To be successful, you need to surround yourself with the most competent people. If you buy into that, and you should, then understand that those same people, the highly effective and capable ones, often take risks and make mistakes. Sometimes they make really big ones. They push the envelope and don't really care whose toes they step on in the process.
And you know what? When those people crash and burn, they usually manage to stage the most ridiculously improbable comebacks. You definitely want to be part of the equation when that happens. You never want to count them out or bet against them.
I can rattle off dozens of examples; here are five:
Steve Jobs had a famously caustic management style. When he was essentially ousted from Apple (AAPL) in 1985, pretty much everyone thought his best days were behind him. Except for Jobs. He bought Pixar from Lucasfilms for $10 million and, 10 years later, sold it to Disney (DIS) for $7.4 billion. The same year, he returned to the nearly bankrupt company he cofounded and turned Apple into the world's most valuable corporation.
Venture capitalist Steve Jurvetson says that for innovative cultures to thrive, there must be a willingness to fail and an understanding that it's okay to be wrong most of the time. He says entrepreneurs should expect a lot of rejection. That VCs consider most great, disruptive businesses to be dumb ideas at the time. That was certainly the case with Google (GOOG) and most other successful startups I know.
Why failure is the gateway to successWhy smart people do dumb things
Likewise, Ronald Reagan's political career had numerous setbacks. He was nearly recalled as governor of California in 1968 and lost his first bid to become the Republican nominee for president to Gerald Ford in 1976. Of course, he went on to become perhaps the most successful U.S. president of the past 50 years.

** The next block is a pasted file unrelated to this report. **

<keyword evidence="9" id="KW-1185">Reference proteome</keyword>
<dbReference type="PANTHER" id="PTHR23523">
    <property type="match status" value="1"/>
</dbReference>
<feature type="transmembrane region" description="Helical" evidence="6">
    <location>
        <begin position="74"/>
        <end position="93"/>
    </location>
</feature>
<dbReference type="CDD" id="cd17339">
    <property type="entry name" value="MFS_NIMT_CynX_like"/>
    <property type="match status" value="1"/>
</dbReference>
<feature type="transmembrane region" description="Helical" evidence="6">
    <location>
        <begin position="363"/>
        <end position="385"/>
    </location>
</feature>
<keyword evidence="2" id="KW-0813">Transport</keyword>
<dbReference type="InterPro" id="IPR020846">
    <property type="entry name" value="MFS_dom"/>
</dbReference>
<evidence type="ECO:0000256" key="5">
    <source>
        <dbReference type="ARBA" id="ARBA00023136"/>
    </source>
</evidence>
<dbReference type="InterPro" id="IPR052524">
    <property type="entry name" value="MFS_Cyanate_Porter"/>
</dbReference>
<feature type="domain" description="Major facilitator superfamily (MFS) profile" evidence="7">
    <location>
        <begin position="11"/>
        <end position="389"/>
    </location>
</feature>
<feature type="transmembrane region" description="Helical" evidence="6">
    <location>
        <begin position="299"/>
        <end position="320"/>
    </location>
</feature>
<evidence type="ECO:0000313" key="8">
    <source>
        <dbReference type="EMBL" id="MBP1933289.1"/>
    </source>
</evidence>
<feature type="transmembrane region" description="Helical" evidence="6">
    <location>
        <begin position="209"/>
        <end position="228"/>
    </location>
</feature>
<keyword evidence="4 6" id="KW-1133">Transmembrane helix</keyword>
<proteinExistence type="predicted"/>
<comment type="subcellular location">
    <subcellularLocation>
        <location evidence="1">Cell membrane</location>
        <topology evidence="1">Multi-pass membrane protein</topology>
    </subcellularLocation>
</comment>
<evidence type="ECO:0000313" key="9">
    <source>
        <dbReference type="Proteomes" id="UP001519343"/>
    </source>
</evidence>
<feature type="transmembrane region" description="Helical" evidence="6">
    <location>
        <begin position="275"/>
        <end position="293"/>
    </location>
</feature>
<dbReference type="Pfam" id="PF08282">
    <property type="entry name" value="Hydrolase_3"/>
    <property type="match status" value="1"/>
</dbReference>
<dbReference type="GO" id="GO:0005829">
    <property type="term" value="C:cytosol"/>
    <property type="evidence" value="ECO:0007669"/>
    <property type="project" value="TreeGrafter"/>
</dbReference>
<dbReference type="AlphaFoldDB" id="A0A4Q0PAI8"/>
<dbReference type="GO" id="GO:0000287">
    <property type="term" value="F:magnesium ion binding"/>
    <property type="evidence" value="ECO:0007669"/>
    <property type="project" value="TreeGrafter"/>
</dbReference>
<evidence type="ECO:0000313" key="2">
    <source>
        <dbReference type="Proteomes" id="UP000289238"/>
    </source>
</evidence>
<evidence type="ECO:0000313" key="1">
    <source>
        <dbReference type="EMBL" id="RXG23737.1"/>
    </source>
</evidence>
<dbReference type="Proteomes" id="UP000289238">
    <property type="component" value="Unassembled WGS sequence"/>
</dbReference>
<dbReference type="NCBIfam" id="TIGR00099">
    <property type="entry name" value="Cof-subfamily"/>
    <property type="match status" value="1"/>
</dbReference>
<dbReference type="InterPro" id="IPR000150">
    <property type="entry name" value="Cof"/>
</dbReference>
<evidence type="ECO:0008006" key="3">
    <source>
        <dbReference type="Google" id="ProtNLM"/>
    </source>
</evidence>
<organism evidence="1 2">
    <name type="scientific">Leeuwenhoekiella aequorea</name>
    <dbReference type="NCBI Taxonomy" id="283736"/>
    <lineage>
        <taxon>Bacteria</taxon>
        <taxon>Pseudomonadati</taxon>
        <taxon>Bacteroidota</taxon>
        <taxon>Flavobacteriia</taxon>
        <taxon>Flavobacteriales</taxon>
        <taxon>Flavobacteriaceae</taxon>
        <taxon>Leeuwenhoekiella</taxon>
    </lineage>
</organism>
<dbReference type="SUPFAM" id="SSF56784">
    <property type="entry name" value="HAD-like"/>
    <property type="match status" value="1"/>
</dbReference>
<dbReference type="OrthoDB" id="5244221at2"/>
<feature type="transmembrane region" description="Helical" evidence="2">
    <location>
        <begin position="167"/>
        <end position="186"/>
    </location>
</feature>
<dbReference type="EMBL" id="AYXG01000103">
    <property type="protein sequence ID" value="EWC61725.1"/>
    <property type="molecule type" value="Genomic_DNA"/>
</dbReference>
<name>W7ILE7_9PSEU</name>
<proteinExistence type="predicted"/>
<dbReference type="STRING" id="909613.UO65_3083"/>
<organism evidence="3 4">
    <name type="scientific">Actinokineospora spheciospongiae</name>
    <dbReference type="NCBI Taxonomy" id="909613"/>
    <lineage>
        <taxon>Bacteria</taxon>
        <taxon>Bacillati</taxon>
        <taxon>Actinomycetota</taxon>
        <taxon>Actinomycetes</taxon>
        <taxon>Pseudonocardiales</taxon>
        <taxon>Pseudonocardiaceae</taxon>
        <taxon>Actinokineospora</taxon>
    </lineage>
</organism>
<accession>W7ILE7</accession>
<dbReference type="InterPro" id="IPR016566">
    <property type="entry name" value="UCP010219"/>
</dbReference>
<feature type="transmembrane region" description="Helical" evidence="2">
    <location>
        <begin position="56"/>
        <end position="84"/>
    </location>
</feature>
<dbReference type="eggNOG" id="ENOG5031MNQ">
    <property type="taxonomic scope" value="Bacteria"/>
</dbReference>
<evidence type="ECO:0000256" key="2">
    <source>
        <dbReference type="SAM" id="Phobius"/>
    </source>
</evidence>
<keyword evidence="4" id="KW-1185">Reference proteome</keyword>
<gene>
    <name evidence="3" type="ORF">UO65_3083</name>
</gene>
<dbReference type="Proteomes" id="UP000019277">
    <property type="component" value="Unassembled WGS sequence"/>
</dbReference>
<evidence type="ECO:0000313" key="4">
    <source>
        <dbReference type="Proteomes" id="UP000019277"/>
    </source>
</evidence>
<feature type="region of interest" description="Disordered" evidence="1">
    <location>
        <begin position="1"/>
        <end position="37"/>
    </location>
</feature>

After a dramatic fall from grace that included numerous failed attempts at drug rehabilitation, arrests and jail time, pretty much everyone thought Robert Downey Jr.'s acting career, maybe even his life, was over. But after hitting rock bottom and achieving sobriety, he's managed to stage a remarkable comeback as the lead in several hit films. Could Charlie Sheen be next?
I once had a CEO who failed big-time with a startup company. Then he got the chance to run another one, a late stage startup that had lost its way. He turned it around, got it ready to go public, then the tech bubble burst and so did his IPO. Then his two top executives resigned -- on the same day. But the board stuck with him and, years later, he pulled off one of the hottest IPOs of the year.
The knock on this sort of logic is that nobody -- not me, you, your boss, nobody -- ever knows if the person in question deserves that second chance; whether he'll be the comeback kid or not. Obviously, it's a question of judgment, but still, I might argue that you just don't know. So, just imagine that person is you. You'd deserve that second chance, wouldn't you? I know I would. So give it to him. It'll pay off in the long run. Really.
Image courtesy of Flickr user Wiertz Sebastien.